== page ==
“He’s a really nice player for a 70- year-old,” says Muehr. “But he also knows that I could give him five or six a side. One of his favorite lines, he’s probably told me this 20 times when we’re playing, he says, ‘Mike, you’re a plus-five in golf, but I’m a plus-10 in real estate.’”

Before the heat of the campaign, Trump used to call Muehr every few weeks just to “shoot the shit and talk about golf and the club.” He says he hasn’t spoken to Trump in about nine months, but he has nothing but fond memories of their many rounds.

“We really have a good time on the golf course together, and he’s very complimentary of my game,” says Muehr. “One reason I think we get along so well is because I don’t just simply kiss his ass like so many others do. Maybe he just appreciates that at some level.”

Inside a Trump foursome, the now president is usually a little blustery for the first hour or so – closer to his television persona – but when everything settles in, he’s just another guy, and that’s what endears him to members. He takes an interest in others, engages in small talk and the witty banter of any foursome as the bad shots and lucky shots unfold. He isn’t shy with the expletives. “We bust each others’ chops pretty good. Nothing that you could quote because we both have a pretty foul mouth,” Muehr says.

But rarely does politics come up on the course.

“I remember a round in early 2012,” says Muehr. “We were waiting on a tee box. I said, ‘So, you going to run for president?’ He said, ‘Well, I’m leading in the polls.’ I don’t think he was even in the polls at the time. I said, ‘Let’s do this.’ He said ‘I don’t know if I’m ready to do it.’ That was the only time we ever talked politics. I thought, well that’s kind of a pipe dream. Then four years later he pulls it off.”

Like all of us, Trump can get down on himself when he’s playing poorly and nervous in the face of big moments. Muehr recalls playing in the member-member tournament a couple years ago and in the first round Trump was struggling. “The first day he was pretty down and he was distracted with some important phone calls to New York. The next day we were kicking ass and he was having so much fun. He played fantastic and we ended up winning our flight.” The tournament ends with a horse race between flight winners. “He was nervous at the start. We lost on the first or second hole and 10 minutes later he was in his helicopter doing a loop above the course and then he was off.”

Members say it is not unusual for Trump to circle the course or have the pilot descend as he’s leaving, as if to say goodbye to the foursomes still on the course.

“That’s just the kind of guy he is,” says Robison.

With Donald Trump and golf, the topic of cheating almost always comes up, and Trump has been accused of playing fast and loose with the rules by past celebrity and business playing partners. But no one at Trump D.C. sees it that way. Yes, in a casual round Trump will bump a ball out of a divot or give himself a four-foot putt, but he’ll also bump your ball out of a divot and give you a four-foot putt.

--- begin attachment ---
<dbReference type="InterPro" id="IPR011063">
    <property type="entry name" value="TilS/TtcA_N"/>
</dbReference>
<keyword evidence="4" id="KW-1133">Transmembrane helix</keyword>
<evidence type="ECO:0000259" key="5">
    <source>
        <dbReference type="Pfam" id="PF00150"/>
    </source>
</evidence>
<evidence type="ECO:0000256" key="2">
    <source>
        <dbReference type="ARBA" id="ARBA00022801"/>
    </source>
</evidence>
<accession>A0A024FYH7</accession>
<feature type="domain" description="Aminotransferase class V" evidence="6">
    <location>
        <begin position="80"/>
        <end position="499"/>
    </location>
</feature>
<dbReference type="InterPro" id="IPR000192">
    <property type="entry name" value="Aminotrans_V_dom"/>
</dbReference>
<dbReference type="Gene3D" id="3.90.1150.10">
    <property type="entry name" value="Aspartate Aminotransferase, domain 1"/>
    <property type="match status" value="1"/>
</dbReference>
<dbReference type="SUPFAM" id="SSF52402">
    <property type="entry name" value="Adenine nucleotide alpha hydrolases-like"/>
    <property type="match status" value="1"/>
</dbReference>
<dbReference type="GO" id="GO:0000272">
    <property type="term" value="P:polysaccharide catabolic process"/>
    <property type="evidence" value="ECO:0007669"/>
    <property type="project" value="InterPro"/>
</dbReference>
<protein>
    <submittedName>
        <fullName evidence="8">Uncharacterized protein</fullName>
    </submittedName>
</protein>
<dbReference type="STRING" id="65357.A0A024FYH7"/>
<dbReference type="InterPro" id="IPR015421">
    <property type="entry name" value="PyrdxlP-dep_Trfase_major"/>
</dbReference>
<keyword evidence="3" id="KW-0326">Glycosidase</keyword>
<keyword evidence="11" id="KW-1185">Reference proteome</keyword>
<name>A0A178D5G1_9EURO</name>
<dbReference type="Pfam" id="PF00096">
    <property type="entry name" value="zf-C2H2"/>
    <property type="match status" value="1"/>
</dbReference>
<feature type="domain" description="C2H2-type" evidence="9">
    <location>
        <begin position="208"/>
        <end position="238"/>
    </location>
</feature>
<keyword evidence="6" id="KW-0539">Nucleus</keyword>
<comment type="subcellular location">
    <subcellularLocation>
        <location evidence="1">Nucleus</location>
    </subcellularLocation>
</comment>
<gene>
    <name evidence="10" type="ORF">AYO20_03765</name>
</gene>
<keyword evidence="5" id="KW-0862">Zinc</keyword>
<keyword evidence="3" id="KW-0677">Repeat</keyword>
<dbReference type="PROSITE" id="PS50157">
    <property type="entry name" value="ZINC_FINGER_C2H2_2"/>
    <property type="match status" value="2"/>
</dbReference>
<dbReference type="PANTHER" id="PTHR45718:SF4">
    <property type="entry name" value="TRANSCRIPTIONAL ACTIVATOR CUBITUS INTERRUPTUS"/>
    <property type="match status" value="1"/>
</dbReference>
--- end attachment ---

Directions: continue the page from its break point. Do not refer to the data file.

“There’s no malicious intent in the way he bends the rules,” says Muehr. “He’s not trying to beat you when he does something like rake a putt or roll the ball. He just wants to be better maybe than he is.”

And, members say, in a Trump foursome no one really keeps an accurate score, so who cares if he gives putts and rolls the ball. “We have literally never kept score,” Muehr says.

One member who asked not to be identified said it is usually his caddies who cheat for him. Once, the member said, Trump’s forecaddie admitted to the others in the foursome that he had kicked Trump’s ball up the fairway so that his would be the longest drive in the group.

And Muehr recalls a round where a caddie found a particularly poor tee shot by Trump in a small open patch of grass amid much heavier rough. “He said, ‘Huh, look at that. How do you suppose that ball ended up there?’ It was very tongue-in-cheek.”

And, it’s not like Trump’s caddies are the only ones who find ways to surreptitiously help their player. It is almost an unwritten code among caddies that they find ways for their players to score well, reasoning that the better their guy plays, the bigger the tip.

“I think that might be just what the caddies thought they were supposed to do,” Muehr says, adding that the one time he played with Trump in a tournament, everything was above board, both with Trump and his caddies.

Members liken Trump’s style of play to the “cart polo” of George H.W. Bush and say it rarely takes more than three hours to finish a round with Trump, and sometimes not even that long. The professional staff at the club always makes sure the way is clear for the owner, asking slower groups – and even groups playing at a normal pace – to let Trump’s group play through as he blisters around the course.

“I think he does those things more for speed of play,” says Dhanda. “He’s a busy guy and likes to get his round done.”

Members bring up President Clinton’s liberal use of mulligans to improve his score, and say they don’t see any difference in that and how Trump plays the game. “In fact, I think it’s less egregious,” says Muehr. “It’s not like he’s trying to cheat you or cheat the game. He’s just out there to have fun.”
And if Trump the politician comes across as lacking a sense of humor or that he doesn’t take an interest in others, that’s not Trump the golfer.